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The People of the State of New York v. John P. Demus

SUPREME COURT OF THE STATE OF NEW YORK Appellate Division, Fourth Judicial Department


March 25, 2011

THE PEOPLE OF THE STATE OF NEW YORK, RESPONDENT,
v.
JOHN P. DEMUS, DEFENDANT-APPELLANT.

Appeal from a judgment of the Oswego County Court (Walter W. Hafner, Jr., J.), rendered April 25, 2008. The judgment convicted defendant, upon a jury verdict, of criminal possession of a controlled substance in the fifth degree and unlawful possession of marihuana.

People v Demus

Appellate Division, Fourth Department

Published by New York State Law Reporting Bureau pursuant to Judiciary Law § 431.

This opinion is uncorrected and subject to revision before publication in the Official Reports.

Decided on March 25, 2011

PRESENT: SCUDDER, P.J., CENTRA, SCONIERS, GORSKI, AND MARTOCHE, JJ.

It is hereby ORDERED that the judgment so appealed from is unanimously affirmed.

Memorandum:

Defendant appeals from a judgment convicting him upon a jury verdict of, inter alia, criminal possession of a controlled substance in the fifth degree (Penal Law § 220.06 [5]). Defendant contends that County Court erred in refusing to suppress evidence recovered from his person on the ground that the search warrant for his person and residence was not based upon probable cause. We reject that contention. The court reviewed, inter alia, the recording of the sworn testimony of the confidential informant before City Court, which issued the search warrant, and it properly relied upon the ability of City Court to assess the credibility of the confidential informant (see People v Ashley, 2 AD3d 1321, lv denied 4 NY3d 851). We therefore conclude that County Court properly determined that the testimony of the confidential informant provided "the veracity or reliability of the source of the information, and . . . the basis of [his] knowledge" and thus that the search warrant was based upon probable cause (People v Griminger, 71 NY2d 635, 639). Defendant further contends that the search warrant was based upon stale information inasmuch as the affidavit of the police investigator submitted in support of the warrant application referenced two controlled buys from defendant that occurred several weeks prior to that application. That contention is not preserved for our review (see People v Ming, 35 AD3d 962, 964, lv denied 8 NY3d 883) and, in any event, it is without merit inasmuch as the testimony of the confidential informant established that the activity was ongoing (see People v Coleman, 26 AD3d 773, 774, lv denied 7 NY3d 754).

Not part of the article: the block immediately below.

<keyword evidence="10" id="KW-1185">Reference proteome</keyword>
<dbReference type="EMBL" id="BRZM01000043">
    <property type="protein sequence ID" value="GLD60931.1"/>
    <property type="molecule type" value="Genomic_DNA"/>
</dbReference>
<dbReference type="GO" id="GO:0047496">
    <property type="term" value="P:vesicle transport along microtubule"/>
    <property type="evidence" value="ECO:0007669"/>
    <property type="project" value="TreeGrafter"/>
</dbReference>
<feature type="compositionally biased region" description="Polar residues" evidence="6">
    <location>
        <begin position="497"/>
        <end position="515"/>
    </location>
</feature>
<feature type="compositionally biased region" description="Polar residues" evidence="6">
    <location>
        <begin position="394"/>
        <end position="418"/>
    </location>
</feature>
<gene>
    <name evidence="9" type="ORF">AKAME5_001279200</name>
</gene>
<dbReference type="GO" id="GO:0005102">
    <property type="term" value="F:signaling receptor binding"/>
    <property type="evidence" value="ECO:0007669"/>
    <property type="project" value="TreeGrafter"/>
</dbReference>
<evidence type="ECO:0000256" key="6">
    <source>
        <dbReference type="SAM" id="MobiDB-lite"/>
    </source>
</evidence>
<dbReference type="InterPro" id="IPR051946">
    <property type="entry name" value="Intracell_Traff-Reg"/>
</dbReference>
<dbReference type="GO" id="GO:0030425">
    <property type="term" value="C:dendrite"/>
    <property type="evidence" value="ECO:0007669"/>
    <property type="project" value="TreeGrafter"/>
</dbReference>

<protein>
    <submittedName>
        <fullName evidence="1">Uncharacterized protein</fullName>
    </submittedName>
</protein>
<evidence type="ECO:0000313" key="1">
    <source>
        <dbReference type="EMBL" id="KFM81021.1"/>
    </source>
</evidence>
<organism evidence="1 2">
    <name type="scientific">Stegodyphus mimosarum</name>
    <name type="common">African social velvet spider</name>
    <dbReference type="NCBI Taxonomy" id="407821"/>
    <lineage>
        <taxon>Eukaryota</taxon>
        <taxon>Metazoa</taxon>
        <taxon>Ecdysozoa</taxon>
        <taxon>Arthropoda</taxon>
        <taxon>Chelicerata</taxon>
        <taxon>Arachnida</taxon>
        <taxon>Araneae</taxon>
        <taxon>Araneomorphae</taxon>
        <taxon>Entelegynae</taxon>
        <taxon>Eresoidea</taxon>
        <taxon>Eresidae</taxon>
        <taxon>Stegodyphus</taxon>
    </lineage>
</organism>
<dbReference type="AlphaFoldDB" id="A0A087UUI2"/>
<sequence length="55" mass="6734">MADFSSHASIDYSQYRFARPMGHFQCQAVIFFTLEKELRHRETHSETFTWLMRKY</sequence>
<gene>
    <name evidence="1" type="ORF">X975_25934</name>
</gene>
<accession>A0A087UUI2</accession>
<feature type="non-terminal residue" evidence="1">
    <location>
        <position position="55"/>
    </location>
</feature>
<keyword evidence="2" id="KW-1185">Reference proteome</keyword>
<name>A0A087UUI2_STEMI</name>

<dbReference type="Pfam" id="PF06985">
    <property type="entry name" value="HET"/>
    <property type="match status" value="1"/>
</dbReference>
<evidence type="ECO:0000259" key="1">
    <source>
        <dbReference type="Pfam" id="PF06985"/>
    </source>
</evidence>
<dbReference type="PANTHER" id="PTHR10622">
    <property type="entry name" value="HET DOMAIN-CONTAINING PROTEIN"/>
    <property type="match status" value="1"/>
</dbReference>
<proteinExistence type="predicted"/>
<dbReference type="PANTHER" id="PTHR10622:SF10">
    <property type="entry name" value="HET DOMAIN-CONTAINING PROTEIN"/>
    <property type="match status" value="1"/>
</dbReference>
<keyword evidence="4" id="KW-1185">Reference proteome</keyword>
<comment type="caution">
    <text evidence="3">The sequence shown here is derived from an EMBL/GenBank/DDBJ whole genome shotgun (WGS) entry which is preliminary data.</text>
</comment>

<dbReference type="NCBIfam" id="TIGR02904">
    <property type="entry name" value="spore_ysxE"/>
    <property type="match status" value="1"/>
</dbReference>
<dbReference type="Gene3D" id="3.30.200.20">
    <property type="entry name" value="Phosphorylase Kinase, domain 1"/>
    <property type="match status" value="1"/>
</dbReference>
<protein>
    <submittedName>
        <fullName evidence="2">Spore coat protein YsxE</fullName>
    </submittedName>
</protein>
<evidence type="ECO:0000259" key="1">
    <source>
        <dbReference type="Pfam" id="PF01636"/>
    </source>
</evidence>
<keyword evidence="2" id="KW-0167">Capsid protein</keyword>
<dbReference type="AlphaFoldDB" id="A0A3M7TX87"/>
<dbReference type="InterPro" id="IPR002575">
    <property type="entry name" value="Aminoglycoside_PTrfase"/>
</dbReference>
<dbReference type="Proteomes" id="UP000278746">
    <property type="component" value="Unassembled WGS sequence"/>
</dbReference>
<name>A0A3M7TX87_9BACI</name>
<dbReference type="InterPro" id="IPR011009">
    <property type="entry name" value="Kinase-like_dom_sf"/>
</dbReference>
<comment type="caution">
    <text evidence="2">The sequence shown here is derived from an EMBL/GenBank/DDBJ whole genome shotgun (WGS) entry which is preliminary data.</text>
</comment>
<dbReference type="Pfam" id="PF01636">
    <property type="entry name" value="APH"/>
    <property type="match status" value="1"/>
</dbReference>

We conclude that the court properly refused to charge the jury on the lesser included offense of criminal possession of a controlled substance in the seventh degree (Penal Law § 220.03). The People presented expert testimony that the cocaine recovered from defendant weighed in excess of 1,200 milligrams, more than double the weight requirement for a conviction of criminal possession of a controlled substance in the fifth degree (see § 220.06 [5]). We therefore conclude that there is no reasonable view of the evidence that defendant committed the lesser offense but not the greater (see People v Bolden, 70 AD3d 1352, lv denied 14 NY3d 838; see generally People v Davis, 14 NY3d 20, 22-23).

Contrary to defendant's contention, he received effective assistance of counsel. We note that the record establishes that defendant insisted that defense counsel pursue a defense of entrapment, based upon the theory that defendant was contacted by the person who sold him cocaine at the behest of the police, who promptly seized it from defendant. The record further establishes that defense counsel unsuccessfully attempted to dissuade defendant from pursuing that defense. Thus, the record belies defendant's contention that defense counsel was ineffective for pursuing that defense. Viewing the evidence, the law and the circumstances of this case, in totality and as of the time of the representation, we conclude that defense counsel provided meaningful representation (see generally People v Baldi, 54 NY2d 137, 147). Finally, the sentence is not unduly harsh or severe.

Entered: March 25, 2011

Patricia L. Morgan Clerk of the Court

20110325

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